The Shifting Republic of K'Naan

A deft Somali rapper, now ensconced in Canada, prepares his American invasion

I hadn't spent two weeks teaching at International Middle, a mostly Somali, mostly Muslim charter school in Minneapolis, before I realized someone should make a movie about these kids. It was more than my naive notion that Muslims are a Hollywood coming-of-age flick away from American acceptance. At this school, where teachers keep extra headscarf pins in their desks, the gleeful sorority of girls would give way to snaps in a circle and (until recently) Chris Brown songs, while the boys' courtly manners could accommodate hip-hop slang. A generation was becoming American before my eyes—except "We're not Americans," corrected one eighth-grader in a U.S. history class, a girl who had grown up here with no memory of Somalia.

Keinan Warsame of Mogadishu, a/k/a K'Naan, was about the same age when he arrived in Harlem in 1991, speaking no English except what he'd learned phonetically from Nas and Rakim songs. Moving to Toronto (where he's still based) with a year spent in Minneapolis, he has become a pivotal figure for an audience that is hip-hop before it's American or Canadian. K'Naan raps like Eminem sucking Lil Wayne's helium, and he finds more than one opportunity to rhyme the word "anus." Yet he embraces his Somali-ness, calling out warlords in the rolling Rs of his native Somali, quoting songs from home, and covering his late aunt, singer Magool, a national hero there. He's East African enough to assume reggae as a given in his rap-musical DNA and recorded much of his bright new album, Troubadour, in Jamaican studios once used by Bob Marley. But the album doesn't sound particularly Jamaican—or Somali, for that matter—his African tunings and time signatures are so fully absorbed into a Jay-Z/Tracy Chapman Top 40 dream that they barely register.

In concert, K'Naan dresses like a rude-boy Sgt. Pepper, beautiful with his Afro and soft-focus eyes. He's relaxed in his approach, if attuned to the wackness he risks as a voice for peace. When I ask him, before a recent concert in Minneapolis, about a string of unsolved murders that claimed the lives of two friends there last year (he has shouted them out in concert), the rapper is careful to say he doesn't pretend to have words of wisdom for the young. But his perspective is unique: "It's weird, because it's like this ghettoized version of clans," he says, referring to Somali violence in North America. "Back home, we're fighting over clanism and sub-clans, the intricate ways that Somalis find to be divided. And then we brought it here, but in a kind of gang version."

K'Naan says he escaped Mogadishu on the last commercial flight out—and sings about leaving his cousin behind in "People Like Me": "There wasn't enough money for the plane tickets/How bitter when my mother had to choose who to take with her," he raps. "So my cousin got left in the war/And that's just hard to record." He has the quietness on these subjects of someone who has experienced traumatic violence and rarely discusses his Toronto rap sheet in interviews, dwelling instead on how he fired his first gun at age eight—target practice, he says, with an uncle preparing him for defense against social collapse. On his debut, The Dusty Foot Philosopher (released in the U.S. last year), he claimed the worst neighborhood of the worst country in the world as a way of suggesting that yours might not be so tough. But there was a more appealing arithmetic behind the idea, expressed in "If Rap Gets Jealous" (and re-recorded for Troubadour with Metallica's Kirk Hammett), that surviving as long as he has gives him license to do what he wants musically.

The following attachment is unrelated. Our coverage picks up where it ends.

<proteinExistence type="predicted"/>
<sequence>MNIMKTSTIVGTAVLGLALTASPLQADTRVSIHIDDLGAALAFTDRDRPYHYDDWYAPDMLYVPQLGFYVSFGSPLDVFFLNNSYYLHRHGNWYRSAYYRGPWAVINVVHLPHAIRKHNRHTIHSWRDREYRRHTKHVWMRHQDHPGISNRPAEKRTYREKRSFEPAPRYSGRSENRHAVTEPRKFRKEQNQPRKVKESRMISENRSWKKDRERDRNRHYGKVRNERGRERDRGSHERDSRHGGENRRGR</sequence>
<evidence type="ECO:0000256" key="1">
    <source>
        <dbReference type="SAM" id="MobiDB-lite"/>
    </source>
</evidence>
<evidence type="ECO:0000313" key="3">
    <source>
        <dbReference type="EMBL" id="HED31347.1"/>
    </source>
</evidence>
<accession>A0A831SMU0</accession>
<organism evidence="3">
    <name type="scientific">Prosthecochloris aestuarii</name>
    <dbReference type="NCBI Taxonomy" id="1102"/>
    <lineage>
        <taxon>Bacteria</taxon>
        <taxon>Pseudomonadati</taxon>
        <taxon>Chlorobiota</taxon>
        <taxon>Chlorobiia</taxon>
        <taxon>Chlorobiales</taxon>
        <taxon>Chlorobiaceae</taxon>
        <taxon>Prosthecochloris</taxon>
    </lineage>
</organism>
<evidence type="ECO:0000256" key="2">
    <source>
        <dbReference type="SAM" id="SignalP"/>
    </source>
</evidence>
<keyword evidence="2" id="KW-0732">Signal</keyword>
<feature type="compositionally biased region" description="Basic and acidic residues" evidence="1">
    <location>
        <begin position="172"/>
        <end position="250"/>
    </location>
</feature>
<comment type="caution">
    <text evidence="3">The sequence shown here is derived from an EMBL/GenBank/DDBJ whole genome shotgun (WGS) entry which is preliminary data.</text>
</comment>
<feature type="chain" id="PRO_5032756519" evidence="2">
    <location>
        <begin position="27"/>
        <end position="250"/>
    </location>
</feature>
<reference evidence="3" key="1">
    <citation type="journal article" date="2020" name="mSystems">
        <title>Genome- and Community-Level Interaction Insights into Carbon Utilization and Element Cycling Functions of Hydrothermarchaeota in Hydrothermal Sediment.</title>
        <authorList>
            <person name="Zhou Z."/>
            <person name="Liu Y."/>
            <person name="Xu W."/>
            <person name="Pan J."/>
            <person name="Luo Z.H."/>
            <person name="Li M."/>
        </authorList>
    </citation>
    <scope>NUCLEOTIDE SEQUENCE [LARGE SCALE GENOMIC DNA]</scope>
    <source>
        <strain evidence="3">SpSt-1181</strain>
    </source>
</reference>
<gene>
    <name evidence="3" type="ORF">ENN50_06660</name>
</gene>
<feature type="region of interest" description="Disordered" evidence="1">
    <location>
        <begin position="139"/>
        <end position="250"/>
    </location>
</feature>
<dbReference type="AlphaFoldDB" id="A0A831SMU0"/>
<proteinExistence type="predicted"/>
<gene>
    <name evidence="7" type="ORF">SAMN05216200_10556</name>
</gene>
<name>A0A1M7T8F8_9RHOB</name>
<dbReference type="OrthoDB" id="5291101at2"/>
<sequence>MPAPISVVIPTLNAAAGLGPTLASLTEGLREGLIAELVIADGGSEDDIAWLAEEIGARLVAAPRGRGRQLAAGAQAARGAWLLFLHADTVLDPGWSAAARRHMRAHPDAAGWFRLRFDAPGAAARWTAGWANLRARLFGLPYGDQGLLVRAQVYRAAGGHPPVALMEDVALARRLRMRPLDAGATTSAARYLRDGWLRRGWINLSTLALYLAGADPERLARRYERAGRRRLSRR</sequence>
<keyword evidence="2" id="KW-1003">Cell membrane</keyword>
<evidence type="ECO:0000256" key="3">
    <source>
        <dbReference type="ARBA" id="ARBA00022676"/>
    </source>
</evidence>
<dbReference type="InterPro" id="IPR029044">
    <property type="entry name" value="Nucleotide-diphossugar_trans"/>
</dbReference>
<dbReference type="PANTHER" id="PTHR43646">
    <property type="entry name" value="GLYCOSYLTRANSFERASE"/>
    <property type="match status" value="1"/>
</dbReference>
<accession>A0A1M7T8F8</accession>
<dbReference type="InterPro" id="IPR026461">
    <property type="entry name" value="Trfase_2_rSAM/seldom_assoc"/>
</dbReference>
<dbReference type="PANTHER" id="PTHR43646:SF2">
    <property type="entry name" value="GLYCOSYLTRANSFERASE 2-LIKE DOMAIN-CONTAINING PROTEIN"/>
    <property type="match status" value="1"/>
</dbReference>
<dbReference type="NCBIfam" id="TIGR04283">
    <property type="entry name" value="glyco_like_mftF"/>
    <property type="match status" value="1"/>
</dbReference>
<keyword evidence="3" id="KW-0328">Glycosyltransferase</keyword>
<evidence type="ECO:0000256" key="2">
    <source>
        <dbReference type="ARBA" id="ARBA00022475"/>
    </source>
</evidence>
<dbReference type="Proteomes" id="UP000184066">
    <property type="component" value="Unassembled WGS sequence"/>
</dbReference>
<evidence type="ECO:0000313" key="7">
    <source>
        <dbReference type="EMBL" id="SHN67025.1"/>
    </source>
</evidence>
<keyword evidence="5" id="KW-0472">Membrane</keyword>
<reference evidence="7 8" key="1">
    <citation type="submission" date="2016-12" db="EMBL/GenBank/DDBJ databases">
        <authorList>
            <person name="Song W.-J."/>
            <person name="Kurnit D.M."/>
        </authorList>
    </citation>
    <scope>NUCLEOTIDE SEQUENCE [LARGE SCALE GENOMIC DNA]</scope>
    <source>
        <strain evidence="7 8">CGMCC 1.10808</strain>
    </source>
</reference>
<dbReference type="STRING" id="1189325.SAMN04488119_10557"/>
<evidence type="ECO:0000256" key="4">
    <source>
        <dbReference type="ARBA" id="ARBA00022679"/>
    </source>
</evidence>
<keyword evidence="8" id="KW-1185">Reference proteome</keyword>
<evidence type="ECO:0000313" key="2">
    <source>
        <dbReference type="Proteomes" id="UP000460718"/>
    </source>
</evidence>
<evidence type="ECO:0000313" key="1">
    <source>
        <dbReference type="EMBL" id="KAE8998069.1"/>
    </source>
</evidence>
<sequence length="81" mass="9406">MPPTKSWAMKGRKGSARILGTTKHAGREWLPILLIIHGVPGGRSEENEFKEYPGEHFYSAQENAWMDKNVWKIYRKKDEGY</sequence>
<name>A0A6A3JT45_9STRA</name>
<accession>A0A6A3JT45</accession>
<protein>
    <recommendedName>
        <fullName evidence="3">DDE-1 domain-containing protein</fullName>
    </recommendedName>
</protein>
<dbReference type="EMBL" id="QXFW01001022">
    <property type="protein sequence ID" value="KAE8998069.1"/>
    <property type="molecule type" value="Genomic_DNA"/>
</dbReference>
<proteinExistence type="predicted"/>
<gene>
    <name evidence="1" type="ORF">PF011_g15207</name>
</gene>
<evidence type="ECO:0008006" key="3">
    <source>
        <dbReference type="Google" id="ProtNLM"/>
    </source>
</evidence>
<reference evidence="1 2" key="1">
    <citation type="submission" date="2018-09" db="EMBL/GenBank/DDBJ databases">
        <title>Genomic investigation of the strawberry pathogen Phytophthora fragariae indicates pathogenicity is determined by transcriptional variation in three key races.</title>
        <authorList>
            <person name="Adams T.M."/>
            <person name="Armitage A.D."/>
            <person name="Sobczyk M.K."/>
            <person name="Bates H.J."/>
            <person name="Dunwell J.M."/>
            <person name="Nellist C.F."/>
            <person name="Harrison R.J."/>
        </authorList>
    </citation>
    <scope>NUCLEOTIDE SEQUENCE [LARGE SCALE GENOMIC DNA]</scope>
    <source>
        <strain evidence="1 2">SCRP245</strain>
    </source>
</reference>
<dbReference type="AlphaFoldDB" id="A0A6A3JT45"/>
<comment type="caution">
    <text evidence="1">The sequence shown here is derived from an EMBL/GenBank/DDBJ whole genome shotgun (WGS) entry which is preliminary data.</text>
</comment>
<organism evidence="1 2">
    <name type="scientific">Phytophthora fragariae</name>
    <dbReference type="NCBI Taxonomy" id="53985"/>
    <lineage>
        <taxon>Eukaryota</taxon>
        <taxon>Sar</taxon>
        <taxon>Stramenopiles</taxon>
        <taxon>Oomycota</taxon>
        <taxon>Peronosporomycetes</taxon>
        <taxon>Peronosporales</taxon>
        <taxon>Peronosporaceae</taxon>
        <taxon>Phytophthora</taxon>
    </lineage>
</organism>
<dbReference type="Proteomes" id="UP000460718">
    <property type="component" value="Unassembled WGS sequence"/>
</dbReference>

It's charming that K'Naan even cares what rap thinks, but this can lead to poor decisions. The final version of Troubadour scraps a structurally superior original mix of "ABC's," where the only vocal accompaniment was what sounded like a middle-school classroom of kids singing along, for a new version with Chubb Rock. It deletes "Dusty Streets," his most memorably Marley-like one-world anthem, to make room for a Mos Def collaboration. It buries "15 Minutes Away," a Chongalicious immortalization of that rite familiar to all immigrants: the Western Union cash transfer. There's still a great album in here, even if Adam Levine's power-pop "Bang Bang" wears more ordinary than Damian Marley's sing-jay "I Come Prepared," in which K'Naan rhymes "weird, yo" with "De Niro" to proclaim himself the King of New York.

I suspect rap's attitude toward all this is more polyamorousness to the point of indifference, and so it will be until he makes good on his 2004 demo title, My Life Is a Movie. That would finally give Somalis something other than the "skinnies" in Black Hawk Down to point to as pop iconography, and, besides, as the rapper himself might put it, his biopic would make 8 Mile look like Please Hammer, Don't Hurt 'Em: The Movie. Half a lifetime away from the River of Blood (his old neighborhood), the man whose first name means "Traveler" shows no signs of stopping. He admits there's no place like home. But where is home?

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